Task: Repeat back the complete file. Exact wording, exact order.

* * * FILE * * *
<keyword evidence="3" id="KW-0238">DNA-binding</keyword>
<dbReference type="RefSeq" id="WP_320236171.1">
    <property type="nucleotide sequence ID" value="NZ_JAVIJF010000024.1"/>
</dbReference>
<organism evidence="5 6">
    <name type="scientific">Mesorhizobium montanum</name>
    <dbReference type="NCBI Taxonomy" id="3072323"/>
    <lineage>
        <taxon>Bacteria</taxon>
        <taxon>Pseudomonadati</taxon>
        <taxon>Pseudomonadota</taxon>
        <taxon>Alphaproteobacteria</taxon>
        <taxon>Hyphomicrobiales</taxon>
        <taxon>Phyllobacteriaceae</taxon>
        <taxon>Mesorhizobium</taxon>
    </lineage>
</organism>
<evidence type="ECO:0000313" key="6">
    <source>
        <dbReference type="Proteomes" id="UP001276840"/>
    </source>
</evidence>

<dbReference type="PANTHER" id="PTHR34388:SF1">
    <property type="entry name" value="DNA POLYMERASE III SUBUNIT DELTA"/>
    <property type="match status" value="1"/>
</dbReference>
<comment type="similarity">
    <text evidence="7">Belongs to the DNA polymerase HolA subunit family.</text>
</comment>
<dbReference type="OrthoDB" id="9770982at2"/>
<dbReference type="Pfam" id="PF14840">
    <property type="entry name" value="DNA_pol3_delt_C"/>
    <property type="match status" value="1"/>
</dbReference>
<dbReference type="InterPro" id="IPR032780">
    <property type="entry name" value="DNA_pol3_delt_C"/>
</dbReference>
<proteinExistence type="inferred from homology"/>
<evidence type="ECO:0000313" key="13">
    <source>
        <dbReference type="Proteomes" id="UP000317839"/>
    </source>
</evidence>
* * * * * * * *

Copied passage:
<keyword evidence="3" id="KW-0238">DNA-binding</keyword>
<dbReference type="RefSeq" id="WP_320236171.1">
    <property type="nucleotide sequence ID" value="NZ_JAVIJF010000024.1"/>
</dbReference>
<organism evidence="5 6">
    <name type="scientific">Mesorhizobium montanum</name>
    <dbReference type="NCBI Taxonomy" id="3072323"/>
    <lineage>
        <taxon>Bacteria</taxon>
        <taxon>Pseudomonadati</taxon>
        <taxon>Pseudomonadota</taxon>
        <taxon>Alphaproteobacteria</taxon>
        <taxon>Hyphomicrobiales</taxon>
        <taxon>Phyllobacteriaceae</taxon>
        <taxon>Mesorhizobium</taxon>
    </lineage>
</organism>
<evidence type="ECO:0000313" key="6">
    <source>
        <dbReference type="Proteomes" id="UP001276840"/>
    </source>
</evidence>

<dbReference type="PANTHER" id="PTHR34388:SF1">
    <property type="entry name" value="DNA POLYMERASE III SUBUNIT DELTA"/>
    <property type="match status" value="1"/>
</dbReference>
<comment type="similarity">
    <text evidence="7">Belongs to the DNA polymerase HolA subunit family.</text>
</comment>
<dbReference type="OrthoDB" id="9770982at2"/>
<dbReference type="Pfam" id="PF14840">
    <property type="entry name" value="DNA_pol3_delt_C"/>
    <property type="match status" value="1"/>
</dbReference>
<dbReference type="InterPro" id="IPR032780">
    <property type="entry name" value="DNA_pol3_delt_C"/>
</dbReference>
<proteinExistence type="inferred from homology"/>
<evidence type="ECO:0000313" key="13">
    <source>
        <dbReference type="Proteomes" id="UP000317839"/>
    </source>
</evidence>